Online Language Courses  


  • Polish (język polski, polszczyzna) is the official language of Poland. Polish is the main representative of the Lechitic branch of the Western Slavic languages. It originated in the areas of present-day Poland from several local Western Slavic dialects, most notably those spoken in Greater Poland and Lesser Poland.

  • Polish was once a lingua franca in various regions of Central and Eastern Europe, mostly due to the political, cultural, scientific and military influence of the Polish-Lithuanian Commonwealth. Although no longer having as great an influence outside of Poland, due in part to the dominance of the Russian language, it is still sometimes spoken or at least understood in western border areas of Ukraine, Belarus and Lithuania as a second language. It shares some vocabulary with the languages of the neighboring Slavic nations, most notably with Ukrainian, Belarusian, Russian, Czech and Slovakian.

  • Polish has been influenced by contact with foreign languages (foremost Latin, Czech, French, German, Italian, Old Belarusian, Russian and recently it has been virtually bombarded by English, especially American English language elements).

  • Many words have been borrowed from the German language, as a result of heavy contact with neighbouring Germany. This process has been going on since medieval times. Examples include: szlachta (from German Adelsgeschlecht, nobility), rachunek (Rechnung, account), ratusz (Rathaus, town hall), burmistrz (Bürgermeister, mayor; used only for mayors of smaller cities), handel (Handel, commerce), kac (Kater, hangover), kartofel (Kartoffel, potato; this word is dialectal: most Poles use ziemniak for potato, but both words are understood anywhere), cukier (Zucker, sugar), kelner (Kellner, waiter) and malarz (Maler, painter; also, the word malować has entered Polish as the verb "to paint"). This is especially true of the regional dialects of Upper Silesia.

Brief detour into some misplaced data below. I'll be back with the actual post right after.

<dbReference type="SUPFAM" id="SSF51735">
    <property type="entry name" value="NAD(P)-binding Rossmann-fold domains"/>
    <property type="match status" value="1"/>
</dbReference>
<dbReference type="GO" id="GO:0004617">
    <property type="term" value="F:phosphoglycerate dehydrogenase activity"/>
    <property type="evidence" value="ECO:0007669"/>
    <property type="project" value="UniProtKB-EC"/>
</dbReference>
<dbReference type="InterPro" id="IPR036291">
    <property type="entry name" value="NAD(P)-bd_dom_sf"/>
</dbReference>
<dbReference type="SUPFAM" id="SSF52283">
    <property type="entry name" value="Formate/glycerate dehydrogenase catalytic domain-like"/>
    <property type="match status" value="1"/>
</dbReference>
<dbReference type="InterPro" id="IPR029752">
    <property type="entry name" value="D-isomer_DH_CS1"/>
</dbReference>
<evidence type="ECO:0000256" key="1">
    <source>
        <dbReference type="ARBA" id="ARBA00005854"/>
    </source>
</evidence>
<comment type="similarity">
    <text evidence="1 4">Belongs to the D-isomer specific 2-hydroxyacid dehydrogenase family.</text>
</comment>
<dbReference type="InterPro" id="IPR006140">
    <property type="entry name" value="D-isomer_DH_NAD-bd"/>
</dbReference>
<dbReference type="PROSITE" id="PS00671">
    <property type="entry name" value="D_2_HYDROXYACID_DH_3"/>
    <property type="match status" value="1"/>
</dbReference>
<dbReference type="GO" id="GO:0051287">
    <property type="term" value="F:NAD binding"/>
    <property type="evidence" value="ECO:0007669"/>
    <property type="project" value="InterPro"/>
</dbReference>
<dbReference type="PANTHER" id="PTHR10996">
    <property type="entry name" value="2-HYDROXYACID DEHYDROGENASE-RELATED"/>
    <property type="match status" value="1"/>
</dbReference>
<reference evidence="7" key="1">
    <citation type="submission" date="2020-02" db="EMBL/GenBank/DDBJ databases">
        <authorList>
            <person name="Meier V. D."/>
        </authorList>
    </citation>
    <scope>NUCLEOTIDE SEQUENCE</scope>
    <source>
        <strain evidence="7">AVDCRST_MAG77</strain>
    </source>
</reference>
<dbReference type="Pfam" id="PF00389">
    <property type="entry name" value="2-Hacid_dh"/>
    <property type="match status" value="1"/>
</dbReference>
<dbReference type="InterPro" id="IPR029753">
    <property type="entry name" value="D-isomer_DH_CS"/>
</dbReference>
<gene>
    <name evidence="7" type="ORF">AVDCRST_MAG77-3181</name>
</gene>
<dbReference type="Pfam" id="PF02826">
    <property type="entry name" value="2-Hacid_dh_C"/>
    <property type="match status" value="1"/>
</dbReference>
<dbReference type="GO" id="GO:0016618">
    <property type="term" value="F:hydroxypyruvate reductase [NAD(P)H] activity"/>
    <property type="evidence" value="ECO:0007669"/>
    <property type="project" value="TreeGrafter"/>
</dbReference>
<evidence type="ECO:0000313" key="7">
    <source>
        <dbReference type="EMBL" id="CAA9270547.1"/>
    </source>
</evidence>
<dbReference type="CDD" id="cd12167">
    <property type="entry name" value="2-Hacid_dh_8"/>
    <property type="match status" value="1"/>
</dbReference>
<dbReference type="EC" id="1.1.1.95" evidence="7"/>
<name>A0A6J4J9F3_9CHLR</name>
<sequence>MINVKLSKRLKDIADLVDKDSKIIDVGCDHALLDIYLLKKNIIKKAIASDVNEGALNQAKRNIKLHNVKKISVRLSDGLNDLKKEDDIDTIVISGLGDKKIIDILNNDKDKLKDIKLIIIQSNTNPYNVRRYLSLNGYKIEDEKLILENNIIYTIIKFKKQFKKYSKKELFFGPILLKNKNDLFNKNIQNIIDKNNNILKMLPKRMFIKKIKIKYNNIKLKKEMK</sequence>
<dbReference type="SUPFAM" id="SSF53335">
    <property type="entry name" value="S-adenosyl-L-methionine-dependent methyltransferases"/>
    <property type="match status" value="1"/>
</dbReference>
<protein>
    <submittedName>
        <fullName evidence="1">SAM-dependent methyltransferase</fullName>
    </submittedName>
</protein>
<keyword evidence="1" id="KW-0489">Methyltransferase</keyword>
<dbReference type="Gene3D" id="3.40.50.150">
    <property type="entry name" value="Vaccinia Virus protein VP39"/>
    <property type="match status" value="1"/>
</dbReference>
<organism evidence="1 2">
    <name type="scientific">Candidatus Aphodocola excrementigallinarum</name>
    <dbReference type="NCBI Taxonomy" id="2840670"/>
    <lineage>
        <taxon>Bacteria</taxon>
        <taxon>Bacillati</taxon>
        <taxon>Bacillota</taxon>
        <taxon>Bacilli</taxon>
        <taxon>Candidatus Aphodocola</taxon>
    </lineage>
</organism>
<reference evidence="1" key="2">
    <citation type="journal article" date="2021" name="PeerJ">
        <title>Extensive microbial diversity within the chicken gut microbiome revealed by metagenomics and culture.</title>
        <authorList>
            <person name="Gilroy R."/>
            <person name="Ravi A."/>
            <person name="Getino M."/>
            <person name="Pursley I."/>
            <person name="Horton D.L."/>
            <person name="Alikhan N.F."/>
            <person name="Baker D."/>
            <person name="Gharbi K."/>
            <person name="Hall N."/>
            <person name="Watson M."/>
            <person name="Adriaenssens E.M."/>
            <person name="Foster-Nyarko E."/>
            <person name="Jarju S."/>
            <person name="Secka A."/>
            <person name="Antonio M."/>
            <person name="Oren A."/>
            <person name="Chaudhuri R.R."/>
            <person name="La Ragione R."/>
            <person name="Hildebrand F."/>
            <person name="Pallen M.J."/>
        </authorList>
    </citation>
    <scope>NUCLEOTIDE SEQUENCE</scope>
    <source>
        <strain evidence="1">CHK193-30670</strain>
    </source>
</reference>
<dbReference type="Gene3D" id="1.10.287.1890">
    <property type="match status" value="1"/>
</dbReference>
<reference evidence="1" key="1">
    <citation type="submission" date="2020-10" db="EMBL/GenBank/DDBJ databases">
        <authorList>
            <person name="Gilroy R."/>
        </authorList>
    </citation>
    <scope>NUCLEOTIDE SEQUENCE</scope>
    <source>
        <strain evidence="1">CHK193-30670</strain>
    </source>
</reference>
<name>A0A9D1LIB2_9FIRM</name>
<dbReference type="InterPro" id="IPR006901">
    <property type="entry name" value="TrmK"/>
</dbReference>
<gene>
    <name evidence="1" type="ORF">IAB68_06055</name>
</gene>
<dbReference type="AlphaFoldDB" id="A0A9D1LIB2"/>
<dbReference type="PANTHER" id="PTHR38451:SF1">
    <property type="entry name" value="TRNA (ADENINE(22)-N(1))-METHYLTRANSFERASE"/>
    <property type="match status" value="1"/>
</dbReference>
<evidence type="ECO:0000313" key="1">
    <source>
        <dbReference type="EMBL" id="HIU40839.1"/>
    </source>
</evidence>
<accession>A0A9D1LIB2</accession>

• There are also several words of French origin in the language, most likely dating from the Napoleon era, such as ekran (from French écran, screen), rekin (requin, shark), meble (meuble, furniture), fotel (fauteuil, armchair), plaża (plage, beach) and koszmar (cauchemar, nightmare). Some place names have also been adapted from French, such as the two Warsaw boroughs of Żoliborz (joli bord=beautiful riverside) and Mokotów (mon coteau=my cottage), as well as the suburb of Żyrardów (from the name Girard, with the Polish suffix -ów attached to form the town's name). Other words are borrowed from other Slavic languages, for example, sejm, hańba and brama from Czech.

  • When borrowing international words, Polish often changes their spelling. For example, the Latinate suffix that is spelled '-tion' in English, corresponds to -cja. To make the word plural, -cja becomes -cje. Examples of this include inauguracja (inauguration), dewastacja (devastation), konurbacja (conurbation) and konotacje (connotations). Also, the digraph qu becomes kw (kwadrant=quadrant; frekwencja=frequency).

  • Since 1945, as a result of the mass education and mass migrations that affected several countries (particularly Poland), standard Polish has become far more homogeneous, although regional dialects persist, eapecially in the south in the hilly areas bordering the Czech and Slovak Republics. In the western and northern regions that were largely resettled by Poles from the territories annexed by the Soviet Union, the older generation speaks a dialect of Polish characteristic of the former eastern provinces.

  • Polish is mainly spoken in Poland. In fact, Poland is one of the most homogenous European countries in terms of its mother tongue, as close to 97% of Polish citizens declare Polish as their mother tongue. After the Second World War the previously Polish territories annexed by the USSR retained a large amount of the Polish population that was unwilling or unable to migrate toward the post-1945 Poland and even today ethnic Poles in Lithuania, Belarus, and Ukraine constitute large minorities. In Lithuania 9 percent of the population declared Polish to be their mother tongue. It is by far the most widely used minority language in the Vilniaus Apskritis (Vilnius region) (26% of the population, according to the 2001 census results), but it is also present in other apskritis. In Ukraine, Polish is most often used in the Lwów and Łuck regions. Western Belarus has an important Polish minority, especially in the Brześć and Grodno regions.

  • There are also significant numbers of Polish speakers in Australia, Austria, Azerbaijan, Brazil, Canada, Czech Republic, Estonia, Finland, Germany, Greece, Hungary, Israel, Ireland, Kazakhstan, Latvia, New Zealand, Romania, Russia, Slovakia, UAE, the UK and the United States.

Online Dictionaries
Online Newspapers
Online and Satellite TV & Radio Stations
© Copyright 2002-2007 Language Directory All Rights Reserved.

The Wikipedia article included on this page is licensed under the GFDL